Eventually my eyes land on Blue Nights by Joan Didion. I do not need to pick it up and skim the pages or the back cover; I do not need to think about it; I simply take it to the cashier and am done. I read some Joan Didion years ago, and her writing left an impression on me. Additionally, the book that I finished on the first leg of this trip, an examination of essays and personal narratives, used Joan Didion as an example. So, seeing her book on the shelf completes an equation. I know it is the one I am here for.
Book in hand, forfeiting a bit of remaining spare time to the temperature, I hail a cab and am back at LaGuardia. I navigate myself and my things through the various lines and conveyors and scanners, I dodge the people and their cracked butts, I find a place to sit down, and I read. Boarding passes make fine bookmarks. Despite the fact that I own and operate a large and diverse collection of bookmarks, I quite often use boarding passes, bookstore receipts, air-sickness bags and photos to mark my spot. I always love finding these treasures when leafing through a book I read some time ago on some trip to and from some place.
I get some coffee and I read. I have a sandwich and I read and I also think about writing. My flight is delayed; I read some more. My flight is delayed more and now my connection is in jeopardy and this begins to feel like a very long day. We board our plane, take to the air and somewhere between NYC and Chicago I finish Joan Didion’s book. I would like to take her out for a nice dinner. I would like to run some errands for her. I am saddened by the book and again moved by her writing.
I sit for a bit looking out the window and I think again about writing. Writing is such a revered thing in my world that I generally do not allow myself to do it, there is simply too much at risk. This trip has filled my head with words and feelings which need somewhere to go and they push me out onto a blank page with blue ink. It is slow and choppy until it is not.
We land in Chicago, and I have 23 minutes to make my connection. 23 minutes can be sufficient in O’Hare or it can be wildly insufficient. We sit and sit and then we begin to stand. And stand. I now have 17 minutes and I have to go from K7 to G5. I am going to be okay. I think. I hit the concourse with 14 minutes to make my connection and I think I am fine. I run anyway because this is about getting home, I have run before in O’Hare and I know how to do it, and there is simply too much at risk.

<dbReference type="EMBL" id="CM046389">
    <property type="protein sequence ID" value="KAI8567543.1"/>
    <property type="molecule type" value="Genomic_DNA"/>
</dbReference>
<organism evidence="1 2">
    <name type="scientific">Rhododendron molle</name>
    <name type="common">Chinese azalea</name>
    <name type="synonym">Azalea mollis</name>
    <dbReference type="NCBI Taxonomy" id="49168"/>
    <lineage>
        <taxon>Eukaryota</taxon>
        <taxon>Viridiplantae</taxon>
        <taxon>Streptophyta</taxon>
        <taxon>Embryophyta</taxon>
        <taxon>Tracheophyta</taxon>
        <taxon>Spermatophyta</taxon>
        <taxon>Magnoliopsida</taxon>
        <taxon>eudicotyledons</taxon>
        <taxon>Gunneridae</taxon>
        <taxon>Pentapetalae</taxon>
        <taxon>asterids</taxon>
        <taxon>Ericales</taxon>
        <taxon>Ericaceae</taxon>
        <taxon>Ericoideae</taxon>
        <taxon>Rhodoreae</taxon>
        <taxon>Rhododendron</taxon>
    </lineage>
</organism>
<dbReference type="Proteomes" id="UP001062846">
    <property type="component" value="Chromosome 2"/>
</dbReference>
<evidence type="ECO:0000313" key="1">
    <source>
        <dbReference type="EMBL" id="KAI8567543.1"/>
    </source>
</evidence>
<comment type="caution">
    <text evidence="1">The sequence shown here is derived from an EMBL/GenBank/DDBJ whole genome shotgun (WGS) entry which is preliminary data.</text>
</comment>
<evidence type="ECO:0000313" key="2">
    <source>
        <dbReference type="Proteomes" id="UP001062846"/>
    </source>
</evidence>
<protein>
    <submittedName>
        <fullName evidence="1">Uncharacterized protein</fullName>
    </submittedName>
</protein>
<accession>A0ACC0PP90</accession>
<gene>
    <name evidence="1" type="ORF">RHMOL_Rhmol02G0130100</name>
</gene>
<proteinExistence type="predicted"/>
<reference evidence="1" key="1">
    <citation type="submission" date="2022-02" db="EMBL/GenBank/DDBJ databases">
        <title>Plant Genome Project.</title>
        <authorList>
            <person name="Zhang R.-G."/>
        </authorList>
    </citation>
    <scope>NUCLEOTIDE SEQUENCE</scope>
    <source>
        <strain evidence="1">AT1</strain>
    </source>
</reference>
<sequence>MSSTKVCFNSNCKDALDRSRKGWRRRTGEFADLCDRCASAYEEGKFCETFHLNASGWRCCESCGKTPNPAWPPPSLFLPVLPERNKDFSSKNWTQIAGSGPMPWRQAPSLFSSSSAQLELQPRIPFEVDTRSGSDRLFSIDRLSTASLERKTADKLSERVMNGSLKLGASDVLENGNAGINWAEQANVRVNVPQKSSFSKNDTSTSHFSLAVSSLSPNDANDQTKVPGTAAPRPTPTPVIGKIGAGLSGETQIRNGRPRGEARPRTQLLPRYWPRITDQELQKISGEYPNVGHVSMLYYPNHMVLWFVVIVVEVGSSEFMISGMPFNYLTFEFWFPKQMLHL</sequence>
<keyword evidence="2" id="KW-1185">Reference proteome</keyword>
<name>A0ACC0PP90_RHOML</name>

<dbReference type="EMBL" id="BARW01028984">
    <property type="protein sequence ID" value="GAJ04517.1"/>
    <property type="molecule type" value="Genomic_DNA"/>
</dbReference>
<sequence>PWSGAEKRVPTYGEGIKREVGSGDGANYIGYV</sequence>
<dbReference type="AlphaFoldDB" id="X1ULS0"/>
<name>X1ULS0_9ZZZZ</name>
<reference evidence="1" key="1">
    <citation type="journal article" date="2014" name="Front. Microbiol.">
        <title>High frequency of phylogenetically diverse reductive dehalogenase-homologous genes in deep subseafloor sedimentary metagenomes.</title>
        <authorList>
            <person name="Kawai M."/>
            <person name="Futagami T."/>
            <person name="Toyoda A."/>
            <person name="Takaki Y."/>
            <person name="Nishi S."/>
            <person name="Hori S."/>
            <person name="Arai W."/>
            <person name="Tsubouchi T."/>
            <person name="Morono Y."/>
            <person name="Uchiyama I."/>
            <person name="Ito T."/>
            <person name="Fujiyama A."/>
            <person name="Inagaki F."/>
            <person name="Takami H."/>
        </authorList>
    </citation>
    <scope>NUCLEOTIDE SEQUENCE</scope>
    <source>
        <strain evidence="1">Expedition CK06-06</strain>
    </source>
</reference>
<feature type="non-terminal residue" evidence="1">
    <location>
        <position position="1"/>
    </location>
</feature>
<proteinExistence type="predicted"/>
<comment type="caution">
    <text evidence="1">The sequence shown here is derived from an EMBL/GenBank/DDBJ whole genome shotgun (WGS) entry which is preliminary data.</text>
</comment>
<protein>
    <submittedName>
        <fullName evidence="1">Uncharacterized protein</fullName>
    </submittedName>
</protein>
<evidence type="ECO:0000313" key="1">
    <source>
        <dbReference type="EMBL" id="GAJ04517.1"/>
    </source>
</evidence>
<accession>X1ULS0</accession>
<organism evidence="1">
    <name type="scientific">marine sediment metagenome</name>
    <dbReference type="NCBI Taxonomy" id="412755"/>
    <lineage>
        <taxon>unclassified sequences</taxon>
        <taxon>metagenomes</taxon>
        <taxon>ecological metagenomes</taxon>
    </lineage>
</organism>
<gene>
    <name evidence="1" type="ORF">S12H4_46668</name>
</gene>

All is well. I am huffing and puffing a bit, but I am in my seat and will be home tonight. I bring the notebook back out and I write more. I write this. I am homeward-bound and tired, I listen to Miles Davis, Kind of Blue, which is the correct music for traveling home at night. It is 10:40 when I land at Omaha Intergalactic; it is 11:30 when I pull into our garage.
I am greeted by a dark and quiet house, and a needy silver Labrador. I smell of myself, others and other places. I have been in the world, survived it and will go back, but tonight I am home and I will sleep like I am home. After a bit of canoodling with the dog and peeking in on the kids, I crawl into bed next to my wife and am as home as I can be.
I have been gone for 36 hours, including 50–60 minutes of drive time, 4 flights passing through 3 airports, twice each, 2 cab rides, and 1 night in a hotel. I speak for a living, and have been silent for close to the entirety of my trip — surrounded by people most of the time and completely alone. This is my workday.
Lots of squeeze and a little bit of juice.
I have found work that I love, but it takes me far from home. Again and again. It requires that I get small and climb into the barrel of that canon so that I might be flung off to where the work awaits me.
In many, many small ways it sucks. Those small things though, the people, the waiting, the nonsense, they all exist inside of a larger truth. That larger truth is that I have it made.
I do for a living work that I love, and I do it without supervision or censor. Work that makes me high as a kite, work that lights me on fire over and over again. I would simply not be alive in the way that I am today if I would not have found this work, I have no doubt about that. I also have no confusion about how incredibly rare this is and how fortunate I am.
Lots of squeeze, yes. But damn, that juice!
Maybe you will see me out there, I will be in 21A.